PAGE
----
That said, my Linksys E4200v1 with Tomato firmware has a deceptively good 2.4GHz signal and may be holding the signal and maintaining the buffer(music) due to the fact the WAG120N has 'assisted' in 'boosting' the signal but not cutting over.
After all, I'm only streaming 40Kbps and all it needs is for the signal to be maintained just enough to get the 40Kbps+ data stream.

So standing in places in the house that had -85dB or lower signal(E4200) and moving about (Mr bean has nothing on the way I dance) would, without the WAG120N, have dropped the signal. And this is for longer than the streaming music buffer would hold. 

I have connected at one end of the house and then gone to the other end and shutdown the WiFi AP I've just come from.
Then I have done the same in reverse by shutting down the E4200v1 2.4GHz AP.
Some times my music has 'reconnected'(bounced) without intervention from me.
xiialive (Android Market) just 'bing bongs' and then reconnects and keeps going.
Any HTTP connections would be seamless due to stateless connection.

Using the same channels for both WiFi 'routers' OR using different channels (same SSID) I get the same throughput on a binary FTP. So using the same 2.4GHz channel doesn't impact data throughput using my network/firmware.

This of course may not be the case if you have may devices all talking to different modem/routers using the same channel, but in a home using only a couple of devices at any one time you'll probably get away with it.
 
By only using the E4200 I do get better throughput on laptops in most places in the house, but that has more to do with 300Mbps 40MHz compared to the WAG120N 150Mbps 40MHz.

If one got a 802.11n 300Mbps Range extender with optional Ethernet/Ethernet over power AP, this'd be better than using some old banger 802.11g/802.11n(150Mbps) router/modem to support greater coverage, in my case at least.

Another area to be aware of is BSS overlap on the 20/40Mhz channel width. If running one AP at 20MHz and another at 40Mhz there is a fair chance they'll not coexist. Some firmware can acknowledge this, but I've never tinkered with it.

Some 300Mbps 40MHz and 150Mbps 40Mhz AP won't play well together.

If attempting to maintain consistent SSID between 802.11n modem/routers and 802.11g modem/routers, made sure the 802.11n modem/routers are in mix mode (802.11n/802.11g) and not set as 802.11n.

There's really no reason to use 802.11g(54Mbps, 24Mbps usable) routers/modems these days as one can pick up a good 300Mbps 802.11n router/modem for less than a tank of petrol.

So in summary and as proof of concept it does work.

Check BBS overlap, check 802.11 mix mode,  SSID name case sensitivity and possible AP bandwidth incompatibility on a few devices which still may work if dropped to 20Mhz channel width.

Using an E4200v1 I have household coverage for Android 802.11n and any Notebook, netbook using 802.11gn(E4200) and with the WAG120N my Android 802.11g is a go anywhere 'beast' with a signal maintained above -70dB most of the time.
And if I don't shutdown a WiFi AP to force handover, music streaming is seamless throughout the house.
Obviously, in my environment the WAG120N would not be used as any sort of long term solution.

So are we all looking forward to 802.11ac??? ... [silence]. Laughing

Gosh, what a long woffily person I am.. 









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  Reply # 574248 27-Jan-2012 22:50
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DrStrangelove: I get 12Mbps(broadband) of data speed and streaming music anywhere I can go with just underpants on. And with pants, on I can get coverage throughout the section.


Yes long, but this bit was especially good.

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  Reply # 574265 27-Jan-2012 23:34
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DrStrangelove: I get 12Mbps(broadband) of data speed and streaming music anywhere I can go with just underpants on. And with pants, on I can get coverage throughout the section.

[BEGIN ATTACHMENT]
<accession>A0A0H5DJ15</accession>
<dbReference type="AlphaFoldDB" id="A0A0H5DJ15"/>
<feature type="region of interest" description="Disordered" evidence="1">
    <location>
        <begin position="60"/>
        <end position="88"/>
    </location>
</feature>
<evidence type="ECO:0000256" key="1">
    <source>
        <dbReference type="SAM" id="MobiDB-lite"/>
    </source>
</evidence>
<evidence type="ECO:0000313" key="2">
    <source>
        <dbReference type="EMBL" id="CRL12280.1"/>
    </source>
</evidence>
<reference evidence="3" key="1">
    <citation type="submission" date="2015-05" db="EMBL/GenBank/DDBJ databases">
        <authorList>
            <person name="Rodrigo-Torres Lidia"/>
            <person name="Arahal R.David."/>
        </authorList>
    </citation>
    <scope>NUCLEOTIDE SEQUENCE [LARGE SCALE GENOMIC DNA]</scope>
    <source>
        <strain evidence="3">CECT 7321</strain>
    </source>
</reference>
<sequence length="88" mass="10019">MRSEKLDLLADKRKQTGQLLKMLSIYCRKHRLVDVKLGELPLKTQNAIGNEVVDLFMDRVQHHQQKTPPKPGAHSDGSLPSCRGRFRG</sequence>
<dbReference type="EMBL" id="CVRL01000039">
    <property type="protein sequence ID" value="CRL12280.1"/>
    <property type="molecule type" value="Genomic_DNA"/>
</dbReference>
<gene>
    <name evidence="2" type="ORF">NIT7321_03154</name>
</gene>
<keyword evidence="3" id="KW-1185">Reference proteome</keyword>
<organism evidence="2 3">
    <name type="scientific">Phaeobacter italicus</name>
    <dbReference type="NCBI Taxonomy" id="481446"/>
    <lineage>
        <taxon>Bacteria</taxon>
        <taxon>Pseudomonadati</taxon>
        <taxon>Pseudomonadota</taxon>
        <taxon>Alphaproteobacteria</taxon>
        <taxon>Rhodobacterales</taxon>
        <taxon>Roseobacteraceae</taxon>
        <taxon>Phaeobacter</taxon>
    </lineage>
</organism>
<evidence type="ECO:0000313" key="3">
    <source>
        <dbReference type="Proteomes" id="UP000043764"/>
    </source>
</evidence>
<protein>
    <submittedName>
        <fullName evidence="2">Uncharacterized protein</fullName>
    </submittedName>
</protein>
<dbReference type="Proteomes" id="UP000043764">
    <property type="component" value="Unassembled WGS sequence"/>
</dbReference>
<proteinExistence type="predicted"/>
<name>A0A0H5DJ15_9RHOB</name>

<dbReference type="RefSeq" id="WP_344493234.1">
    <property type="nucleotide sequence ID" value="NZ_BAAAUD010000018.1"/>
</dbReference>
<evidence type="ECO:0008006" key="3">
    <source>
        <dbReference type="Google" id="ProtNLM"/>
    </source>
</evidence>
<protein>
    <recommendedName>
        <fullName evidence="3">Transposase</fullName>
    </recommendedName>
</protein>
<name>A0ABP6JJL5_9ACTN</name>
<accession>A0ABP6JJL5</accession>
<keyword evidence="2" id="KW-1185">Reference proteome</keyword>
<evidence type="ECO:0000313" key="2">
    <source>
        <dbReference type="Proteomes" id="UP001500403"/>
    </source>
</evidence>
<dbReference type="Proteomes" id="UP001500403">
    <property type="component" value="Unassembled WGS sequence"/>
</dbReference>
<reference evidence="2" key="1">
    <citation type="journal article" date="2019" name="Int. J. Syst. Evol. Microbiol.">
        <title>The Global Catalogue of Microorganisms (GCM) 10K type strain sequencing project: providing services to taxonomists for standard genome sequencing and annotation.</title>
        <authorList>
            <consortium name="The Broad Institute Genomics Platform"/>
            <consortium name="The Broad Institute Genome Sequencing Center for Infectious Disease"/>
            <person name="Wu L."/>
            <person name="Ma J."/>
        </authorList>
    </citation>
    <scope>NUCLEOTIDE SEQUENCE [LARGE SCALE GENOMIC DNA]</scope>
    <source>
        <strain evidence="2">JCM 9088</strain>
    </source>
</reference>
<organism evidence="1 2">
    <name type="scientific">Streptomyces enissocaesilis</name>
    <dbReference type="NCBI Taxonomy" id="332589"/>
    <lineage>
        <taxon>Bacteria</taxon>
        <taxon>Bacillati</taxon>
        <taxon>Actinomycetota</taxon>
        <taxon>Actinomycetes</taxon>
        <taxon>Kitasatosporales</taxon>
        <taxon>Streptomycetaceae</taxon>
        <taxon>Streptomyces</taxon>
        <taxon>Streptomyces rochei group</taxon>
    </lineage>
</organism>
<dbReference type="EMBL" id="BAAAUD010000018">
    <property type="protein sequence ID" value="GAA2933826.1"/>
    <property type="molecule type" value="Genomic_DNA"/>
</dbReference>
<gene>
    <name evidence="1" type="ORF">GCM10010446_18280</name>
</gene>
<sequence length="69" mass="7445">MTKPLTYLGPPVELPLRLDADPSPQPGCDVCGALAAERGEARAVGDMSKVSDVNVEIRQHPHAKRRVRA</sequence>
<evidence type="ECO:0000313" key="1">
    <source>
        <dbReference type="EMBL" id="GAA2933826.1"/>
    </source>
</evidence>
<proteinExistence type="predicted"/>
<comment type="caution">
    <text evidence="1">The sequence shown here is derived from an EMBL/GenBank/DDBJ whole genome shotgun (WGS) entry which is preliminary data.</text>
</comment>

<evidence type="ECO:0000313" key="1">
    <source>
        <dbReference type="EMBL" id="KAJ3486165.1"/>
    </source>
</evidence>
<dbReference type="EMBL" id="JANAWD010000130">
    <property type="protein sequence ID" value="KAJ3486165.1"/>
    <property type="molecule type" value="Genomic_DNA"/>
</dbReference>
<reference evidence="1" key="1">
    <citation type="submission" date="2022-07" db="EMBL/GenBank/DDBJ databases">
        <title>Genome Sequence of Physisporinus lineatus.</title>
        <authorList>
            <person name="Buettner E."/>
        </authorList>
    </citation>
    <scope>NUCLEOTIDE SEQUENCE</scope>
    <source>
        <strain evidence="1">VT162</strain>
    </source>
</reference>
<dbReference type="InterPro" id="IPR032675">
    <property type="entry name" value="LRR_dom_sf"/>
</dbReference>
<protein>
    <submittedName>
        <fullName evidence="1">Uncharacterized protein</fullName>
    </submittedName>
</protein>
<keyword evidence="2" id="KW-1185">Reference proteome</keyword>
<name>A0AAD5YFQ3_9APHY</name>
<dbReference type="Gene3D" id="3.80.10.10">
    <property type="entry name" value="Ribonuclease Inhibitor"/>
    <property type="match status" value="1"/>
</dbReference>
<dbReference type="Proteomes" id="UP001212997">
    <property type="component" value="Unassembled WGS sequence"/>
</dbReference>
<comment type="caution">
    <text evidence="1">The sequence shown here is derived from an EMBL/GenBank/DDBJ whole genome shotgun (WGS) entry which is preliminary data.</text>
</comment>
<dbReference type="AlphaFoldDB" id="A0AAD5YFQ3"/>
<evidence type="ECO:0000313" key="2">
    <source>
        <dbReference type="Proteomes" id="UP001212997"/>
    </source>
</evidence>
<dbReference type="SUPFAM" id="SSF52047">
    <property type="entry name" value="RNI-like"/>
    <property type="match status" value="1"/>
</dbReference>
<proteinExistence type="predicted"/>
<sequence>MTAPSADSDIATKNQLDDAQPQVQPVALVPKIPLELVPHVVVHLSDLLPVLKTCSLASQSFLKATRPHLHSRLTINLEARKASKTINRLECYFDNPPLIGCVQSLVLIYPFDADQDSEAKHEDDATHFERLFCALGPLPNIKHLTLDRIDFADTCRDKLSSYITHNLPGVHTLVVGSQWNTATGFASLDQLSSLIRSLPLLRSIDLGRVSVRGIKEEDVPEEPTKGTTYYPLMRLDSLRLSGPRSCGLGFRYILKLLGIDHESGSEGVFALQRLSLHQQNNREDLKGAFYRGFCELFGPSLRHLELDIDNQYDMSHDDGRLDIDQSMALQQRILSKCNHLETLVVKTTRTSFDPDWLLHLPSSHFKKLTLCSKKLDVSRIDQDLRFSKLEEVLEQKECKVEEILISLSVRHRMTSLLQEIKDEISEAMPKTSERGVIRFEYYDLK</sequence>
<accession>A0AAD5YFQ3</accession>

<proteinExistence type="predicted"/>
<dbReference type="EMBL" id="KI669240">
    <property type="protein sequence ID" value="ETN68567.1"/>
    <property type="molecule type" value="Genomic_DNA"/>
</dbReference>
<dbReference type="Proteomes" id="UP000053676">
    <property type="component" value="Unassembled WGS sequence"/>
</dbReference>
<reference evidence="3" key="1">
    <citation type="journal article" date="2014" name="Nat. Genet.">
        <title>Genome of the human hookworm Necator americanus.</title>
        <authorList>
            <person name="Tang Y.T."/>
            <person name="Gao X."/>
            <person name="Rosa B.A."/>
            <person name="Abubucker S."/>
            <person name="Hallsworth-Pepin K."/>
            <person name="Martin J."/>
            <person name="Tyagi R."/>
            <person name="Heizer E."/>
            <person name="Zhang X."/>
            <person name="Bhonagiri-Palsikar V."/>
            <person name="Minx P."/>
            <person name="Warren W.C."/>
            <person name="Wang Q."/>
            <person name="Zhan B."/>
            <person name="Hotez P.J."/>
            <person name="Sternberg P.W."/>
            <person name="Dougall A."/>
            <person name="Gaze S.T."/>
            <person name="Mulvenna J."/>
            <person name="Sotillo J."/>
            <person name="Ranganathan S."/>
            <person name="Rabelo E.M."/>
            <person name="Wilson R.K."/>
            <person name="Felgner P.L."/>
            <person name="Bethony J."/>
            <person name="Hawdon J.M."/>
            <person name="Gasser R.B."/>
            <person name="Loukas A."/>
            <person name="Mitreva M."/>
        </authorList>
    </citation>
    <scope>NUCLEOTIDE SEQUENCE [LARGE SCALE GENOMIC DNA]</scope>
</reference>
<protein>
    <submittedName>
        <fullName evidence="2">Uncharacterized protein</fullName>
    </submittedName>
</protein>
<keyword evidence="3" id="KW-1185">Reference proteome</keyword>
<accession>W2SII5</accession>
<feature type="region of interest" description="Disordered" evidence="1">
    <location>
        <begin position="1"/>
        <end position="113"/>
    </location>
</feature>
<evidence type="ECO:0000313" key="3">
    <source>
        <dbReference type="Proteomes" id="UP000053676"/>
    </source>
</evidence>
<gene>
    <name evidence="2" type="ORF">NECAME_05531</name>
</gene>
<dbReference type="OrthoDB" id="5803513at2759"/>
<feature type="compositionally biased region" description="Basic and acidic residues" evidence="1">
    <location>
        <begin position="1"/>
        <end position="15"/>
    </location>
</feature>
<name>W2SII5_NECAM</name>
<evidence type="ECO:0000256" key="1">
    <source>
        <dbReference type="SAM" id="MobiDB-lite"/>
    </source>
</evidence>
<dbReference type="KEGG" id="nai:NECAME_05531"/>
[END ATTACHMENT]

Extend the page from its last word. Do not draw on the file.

So pants improve wireless signals? It certainly is a dark art.

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  Reply # 574287 28-Jan-2012 00:49
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Skolink:
DrStrangelove: I get 12Mbps(broadband) of data speed and streaming music anywhere I can go with just underpants on. And with pants, on I can get coverage throughout the section.


So pants improve wireless signals? It certainly is a dark art.


Laughing

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  Reply # 574331 28-Jan-2012 10:07
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My old galaxy 5 and the laptop will happily change between APs with identical configurateions, but the galaxy S2 will hang onto a far away AP with no bars and barely any traffic working till I turn off wifi and turn it back on.

I have tried setting a minimum speed on the AP's but I have a couple of dinosaur devices which are 802.11b only so it breaks those if I set a min speed of 18 or something. Setting the min speed means that the phone gets kicked off the AP when it cant do something vaugely usable as I walk away from the AP towards another one and it moves over, but its anything but seemless with about 2-3 seconds of downtime. Skype calls do not drop etc tho when it happens.




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  Reply # 574353 28-Jan-2012 11:23
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Thats right - AP roaming is not designed to be completley seemless.
But
You do have some control over the switchover.

Your windows based device will allow you to set more agressive roaming or to keep on to the same AP by means of a slider bar.

- Right click the wifi network interface in your device manager (not network connections control panel)
- Select properties
- Go to the advanced tab
- Select the entry that resembles roaming
- Slide the bar in the correct direction accordingly.

One end will be agressive which means get a better signal sooner. The other end will be casual where it will try to hang on to an AP even if a better signal is avaliable for a less interrupted connection.
This is useful for areas where you are sitting in between two AP's of equal strength and the laptop is having a hard time deciding when to change AP. 

 




Ray Taylor
Taylor Broadband (rural hawkes bay)
www.ruralkiwi.com

There is no place like localhost
For my general guide to extending your wireless network Click Here